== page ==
The Sewol was carrying 476 people when it sank off the southwestern


island of Jindo in April 2014, killing 304 on board.


Most of those who died were children at Danwon High School, near Seoul.


Following the ceremony, some of the students visited


a nearby memorial and laid their diplomas in front of framed


A number of victims' parents also attended the event.


More than 45 short-finned pilot whales,


stranded on a beach in Tamil Nadu in southern India, have died


Marine biologists say the whales may have been following a distress call


At least 36 other whales have been pushed back into the sea


It's news that has gossip columnists around the world reaching


Media mogul Rupert Murdoch has announced his engagement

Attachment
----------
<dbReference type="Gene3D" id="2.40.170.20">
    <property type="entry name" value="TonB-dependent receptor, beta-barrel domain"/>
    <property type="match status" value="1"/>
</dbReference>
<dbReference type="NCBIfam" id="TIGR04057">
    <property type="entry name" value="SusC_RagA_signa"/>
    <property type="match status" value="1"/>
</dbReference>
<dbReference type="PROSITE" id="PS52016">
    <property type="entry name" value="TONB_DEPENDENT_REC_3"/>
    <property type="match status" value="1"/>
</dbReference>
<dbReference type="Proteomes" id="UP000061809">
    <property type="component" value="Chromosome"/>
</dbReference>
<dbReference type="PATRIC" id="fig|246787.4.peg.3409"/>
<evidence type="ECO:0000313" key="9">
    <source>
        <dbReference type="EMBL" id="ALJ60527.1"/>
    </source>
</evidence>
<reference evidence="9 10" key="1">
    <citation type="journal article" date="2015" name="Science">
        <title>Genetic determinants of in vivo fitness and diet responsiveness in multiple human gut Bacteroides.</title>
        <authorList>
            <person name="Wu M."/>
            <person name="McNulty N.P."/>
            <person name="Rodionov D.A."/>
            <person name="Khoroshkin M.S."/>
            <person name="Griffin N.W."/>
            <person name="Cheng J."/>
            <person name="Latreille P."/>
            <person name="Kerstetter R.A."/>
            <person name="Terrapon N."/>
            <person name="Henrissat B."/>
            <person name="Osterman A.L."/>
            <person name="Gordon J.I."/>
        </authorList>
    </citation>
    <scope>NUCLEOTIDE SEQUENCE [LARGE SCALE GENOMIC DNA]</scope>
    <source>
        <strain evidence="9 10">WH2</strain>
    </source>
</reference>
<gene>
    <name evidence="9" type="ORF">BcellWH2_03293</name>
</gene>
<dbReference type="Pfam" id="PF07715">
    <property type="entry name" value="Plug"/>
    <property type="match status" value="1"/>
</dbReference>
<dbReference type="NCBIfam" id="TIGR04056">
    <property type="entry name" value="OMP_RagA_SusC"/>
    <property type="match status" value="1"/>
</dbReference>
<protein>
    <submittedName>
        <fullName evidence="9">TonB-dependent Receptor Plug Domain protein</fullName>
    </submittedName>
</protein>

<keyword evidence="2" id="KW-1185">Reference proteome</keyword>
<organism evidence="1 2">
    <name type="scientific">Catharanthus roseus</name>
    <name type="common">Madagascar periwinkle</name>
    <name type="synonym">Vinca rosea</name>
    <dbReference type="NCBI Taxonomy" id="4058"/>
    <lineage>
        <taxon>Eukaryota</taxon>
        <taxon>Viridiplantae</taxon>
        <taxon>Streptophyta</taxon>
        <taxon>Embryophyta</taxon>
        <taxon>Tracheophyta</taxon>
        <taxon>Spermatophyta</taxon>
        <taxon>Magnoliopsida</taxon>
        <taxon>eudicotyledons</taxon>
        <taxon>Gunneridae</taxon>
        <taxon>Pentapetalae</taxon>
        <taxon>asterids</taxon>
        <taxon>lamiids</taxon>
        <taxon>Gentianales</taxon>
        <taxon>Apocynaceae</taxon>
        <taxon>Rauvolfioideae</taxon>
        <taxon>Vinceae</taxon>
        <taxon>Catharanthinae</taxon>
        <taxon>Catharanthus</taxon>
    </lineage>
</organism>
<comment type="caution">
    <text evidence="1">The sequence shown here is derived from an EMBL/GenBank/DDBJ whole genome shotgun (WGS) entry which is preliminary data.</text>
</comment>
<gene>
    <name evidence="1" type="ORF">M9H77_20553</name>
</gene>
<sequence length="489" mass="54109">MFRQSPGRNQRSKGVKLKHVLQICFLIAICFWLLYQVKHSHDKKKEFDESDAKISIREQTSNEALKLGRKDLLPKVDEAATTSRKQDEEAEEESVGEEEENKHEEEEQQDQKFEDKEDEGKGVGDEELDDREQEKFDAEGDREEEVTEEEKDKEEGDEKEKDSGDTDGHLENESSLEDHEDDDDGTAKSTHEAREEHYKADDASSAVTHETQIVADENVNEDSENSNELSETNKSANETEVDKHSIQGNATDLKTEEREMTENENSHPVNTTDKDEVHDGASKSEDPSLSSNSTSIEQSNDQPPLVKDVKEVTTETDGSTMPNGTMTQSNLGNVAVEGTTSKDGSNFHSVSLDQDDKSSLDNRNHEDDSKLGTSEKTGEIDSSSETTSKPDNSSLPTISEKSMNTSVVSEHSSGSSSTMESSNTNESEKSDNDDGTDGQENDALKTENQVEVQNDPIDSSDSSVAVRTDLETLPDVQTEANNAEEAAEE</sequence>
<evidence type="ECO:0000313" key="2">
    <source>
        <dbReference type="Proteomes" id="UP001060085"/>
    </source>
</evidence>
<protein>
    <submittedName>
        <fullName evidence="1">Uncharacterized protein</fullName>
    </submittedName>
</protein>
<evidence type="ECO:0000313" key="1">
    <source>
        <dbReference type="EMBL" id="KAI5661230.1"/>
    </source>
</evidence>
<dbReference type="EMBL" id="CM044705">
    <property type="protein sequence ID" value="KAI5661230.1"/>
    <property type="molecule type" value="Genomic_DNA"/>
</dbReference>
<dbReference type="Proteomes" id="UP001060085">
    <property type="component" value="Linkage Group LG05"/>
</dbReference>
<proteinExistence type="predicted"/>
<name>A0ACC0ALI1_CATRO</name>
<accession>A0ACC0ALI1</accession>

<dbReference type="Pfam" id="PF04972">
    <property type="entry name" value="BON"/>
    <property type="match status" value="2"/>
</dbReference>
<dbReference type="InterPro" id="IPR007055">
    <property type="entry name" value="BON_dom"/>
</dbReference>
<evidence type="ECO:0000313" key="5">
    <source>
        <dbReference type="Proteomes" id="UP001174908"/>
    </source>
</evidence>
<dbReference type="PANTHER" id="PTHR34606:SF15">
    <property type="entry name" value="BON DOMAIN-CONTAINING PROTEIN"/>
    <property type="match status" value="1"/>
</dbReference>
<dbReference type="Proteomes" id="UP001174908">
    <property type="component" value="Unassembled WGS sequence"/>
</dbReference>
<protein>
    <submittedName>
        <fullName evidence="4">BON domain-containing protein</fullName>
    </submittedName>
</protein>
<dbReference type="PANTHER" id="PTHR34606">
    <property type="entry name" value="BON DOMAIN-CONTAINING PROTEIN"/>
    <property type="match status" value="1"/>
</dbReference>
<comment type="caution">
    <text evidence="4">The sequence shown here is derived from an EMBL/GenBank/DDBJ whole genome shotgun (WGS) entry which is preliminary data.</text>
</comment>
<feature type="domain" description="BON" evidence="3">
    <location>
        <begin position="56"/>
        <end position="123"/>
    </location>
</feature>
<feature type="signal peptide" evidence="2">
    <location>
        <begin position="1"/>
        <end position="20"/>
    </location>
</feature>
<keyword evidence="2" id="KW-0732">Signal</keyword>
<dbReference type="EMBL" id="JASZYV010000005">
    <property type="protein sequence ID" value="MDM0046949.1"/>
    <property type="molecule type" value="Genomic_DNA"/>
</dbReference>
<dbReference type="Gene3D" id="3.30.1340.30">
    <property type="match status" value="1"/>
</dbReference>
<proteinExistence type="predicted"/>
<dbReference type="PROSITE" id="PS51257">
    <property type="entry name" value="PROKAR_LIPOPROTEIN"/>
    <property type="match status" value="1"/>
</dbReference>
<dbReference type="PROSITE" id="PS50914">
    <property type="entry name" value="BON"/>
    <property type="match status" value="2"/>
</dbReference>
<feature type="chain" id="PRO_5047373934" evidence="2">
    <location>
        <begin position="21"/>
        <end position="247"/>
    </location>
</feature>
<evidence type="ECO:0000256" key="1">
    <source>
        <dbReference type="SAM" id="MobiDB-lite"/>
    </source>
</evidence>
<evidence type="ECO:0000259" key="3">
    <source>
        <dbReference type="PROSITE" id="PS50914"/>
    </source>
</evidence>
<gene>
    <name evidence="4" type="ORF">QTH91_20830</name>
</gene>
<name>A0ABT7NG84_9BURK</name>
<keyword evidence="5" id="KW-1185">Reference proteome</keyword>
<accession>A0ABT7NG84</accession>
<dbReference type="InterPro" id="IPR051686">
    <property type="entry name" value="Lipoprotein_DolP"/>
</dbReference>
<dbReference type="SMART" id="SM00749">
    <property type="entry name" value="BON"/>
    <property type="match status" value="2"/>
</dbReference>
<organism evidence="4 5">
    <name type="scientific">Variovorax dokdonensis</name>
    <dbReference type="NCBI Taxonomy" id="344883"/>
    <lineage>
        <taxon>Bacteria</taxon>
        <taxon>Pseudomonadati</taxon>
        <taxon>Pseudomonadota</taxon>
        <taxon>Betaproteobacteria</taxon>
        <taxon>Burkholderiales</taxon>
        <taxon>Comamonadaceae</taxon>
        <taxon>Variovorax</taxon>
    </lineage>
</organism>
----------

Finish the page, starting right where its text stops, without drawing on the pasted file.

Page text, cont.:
The couple were first seen in public together last October.


Our Entertainment Correspondent David Sillito has more.


Jerry Hall, model, actress, former partner of Mick Jagger.


Rupert Murdoch, three times married global media tycoon.


Page 53 of today's times, the happy announcement,


It was only a few weeks ago that Jerry Hall was practising the wicked


laugh for her role in the panto snow-white.


Her next engagement, to be the future Mrs Murdoch.


There were immediate congratulations on Twitter from Joan Collins,


who posted a photograph of the future Mrs Murdoch,


Of course that's not the first we've known of the relationship.


The couple have over the past few months been seen out


and about at the Rugby World Cup and this weekend's


The media has been abuzz with speculation that the 84-year-old


They were expecting a takeover proposal rather than


Of course, it is not first time around for the happy couple.